For depth, the Atlanta Braves should check on a player who’s been idle since 2017.
How desperate are the Atlanta Braves to fill out another bench slot? We might find out soon as the options are definitely limited right now.
While Yasiel Puig might have been a good option, he’s now out of the mix and that still leaves Atlanta wanting another bat. If they had their druthers, it would be a left-handed bat.
Have I got a deal for them…
Here’s a guy who hasn’t been able to get onto the field since 2017, but should be the ‘youngest’ 37-year-old (in September) around since his playing time odometer hasn’t flipped yet.
When healthy — and that’s been the big gotcha — he’s brought plenty of speed while hitting for a strong average. One season (okay, that was back in 2011), he even popped 32 homers while being an MVP runner-up.
Word is that he’s healthy, but teams have been leery of giving him a shot. The best part is that he’d be cheap — major league minimum cheap — since he’s technically still being paid by the Yankees (pending a grievance).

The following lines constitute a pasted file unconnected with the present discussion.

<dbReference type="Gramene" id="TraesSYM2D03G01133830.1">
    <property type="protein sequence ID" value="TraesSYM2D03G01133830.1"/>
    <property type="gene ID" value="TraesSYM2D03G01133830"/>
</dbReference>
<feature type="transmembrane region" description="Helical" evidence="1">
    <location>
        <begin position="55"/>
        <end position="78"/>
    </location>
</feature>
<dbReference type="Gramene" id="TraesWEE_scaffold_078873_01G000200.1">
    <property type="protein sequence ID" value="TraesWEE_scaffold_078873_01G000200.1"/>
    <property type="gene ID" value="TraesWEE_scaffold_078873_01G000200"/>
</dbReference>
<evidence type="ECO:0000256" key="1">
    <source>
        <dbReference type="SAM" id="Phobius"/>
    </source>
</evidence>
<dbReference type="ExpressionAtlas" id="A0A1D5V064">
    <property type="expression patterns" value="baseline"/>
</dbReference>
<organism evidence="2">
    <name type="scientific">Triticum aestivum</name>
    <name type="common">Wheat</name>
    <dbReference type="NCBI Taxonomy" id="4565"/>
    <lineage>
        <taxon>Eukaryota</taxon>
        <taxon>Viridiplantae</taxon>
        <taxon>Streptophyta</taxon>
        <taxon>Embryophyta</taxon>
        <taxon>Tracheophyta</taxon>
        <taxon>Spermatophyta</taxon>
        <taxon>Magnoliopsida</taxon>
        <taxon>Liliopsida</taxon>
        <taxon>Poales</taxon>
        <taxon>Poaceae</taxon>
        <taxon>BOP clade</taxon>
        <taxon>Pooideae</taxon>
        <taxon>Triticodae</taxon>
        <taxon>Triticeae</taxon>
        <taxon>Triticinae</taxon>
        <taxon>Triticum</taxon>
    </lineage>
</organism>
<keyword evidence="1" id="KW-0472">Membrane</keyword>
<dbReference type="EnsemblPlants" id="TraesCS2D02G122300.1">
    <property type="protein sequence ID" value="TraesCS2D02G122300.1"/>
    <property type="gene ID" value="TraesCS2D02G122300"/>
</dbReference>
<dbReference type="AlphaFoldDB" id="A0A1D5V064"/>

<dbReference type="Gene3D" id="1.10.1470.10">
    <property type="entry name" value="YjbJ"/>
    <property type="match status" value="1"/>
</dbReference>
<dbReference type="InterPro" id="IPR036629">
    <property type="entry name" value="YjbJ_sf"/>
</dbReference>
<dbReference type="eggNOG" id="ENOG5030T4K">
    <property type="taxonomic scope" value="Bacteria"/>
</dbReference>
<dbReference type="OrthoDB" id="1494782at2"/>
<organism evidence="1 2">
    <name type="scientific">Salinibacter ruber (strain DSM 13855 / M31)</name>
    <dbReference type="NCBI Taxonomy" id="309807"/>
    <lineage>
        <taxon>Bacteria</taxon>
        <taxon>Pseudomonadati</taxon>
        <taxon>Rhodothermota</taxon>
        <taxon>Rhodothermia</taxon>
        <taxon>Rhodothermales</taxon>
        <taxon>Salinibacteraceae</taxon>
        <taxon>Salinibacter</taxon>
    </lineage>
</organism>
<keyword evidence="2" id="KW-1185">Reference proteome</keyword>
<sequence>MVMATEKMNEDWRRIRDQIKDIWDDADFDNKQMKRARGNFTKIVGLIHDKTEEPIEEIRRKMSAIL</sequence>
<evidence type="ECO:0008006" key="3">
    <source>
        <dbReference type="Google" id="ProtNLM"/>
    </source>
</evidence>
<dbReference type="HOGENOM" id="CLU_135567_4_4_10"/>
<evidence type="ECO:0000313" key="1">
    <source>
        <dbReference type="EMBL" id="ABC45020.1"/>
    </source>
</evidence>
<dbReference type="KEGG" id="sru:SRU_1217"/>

This falls under the broad category of “can’t hurt to ask”. Ellsbury doesn’t really carry a big bat — the kind that Atlanta has been hiring lately in the persons of Matt Joyce or Lucas Duda. He does hit from the left side, though.
He’s also got the problem of not having seen major league pitching in a true competitive setting for nearly 34 months. That’s likely the biggest problem vexing teams with interest in him.
There has been at least one so far. The Cubs had been mulling Ellsbury recently. And Ellsbury, for his part, has been trying to keep himself in shape enough to answer any bell that rings anywhere nearby.
Even if he can’t hit right away, don’t forget that nutty 10th inning rule that teams will have to deal with this year: the ‘runner on second base to start the inning’ rule. Ellsbury (22 steals in 2017) can still run a bit, and thus could be used in that role if nothing else.
Hey – the options are few, which is why this former All-Star is even a possibility — albeit a remote one. In this case, Ellsbury comes with virtually no downside risk, so he’s probably worth the phone call.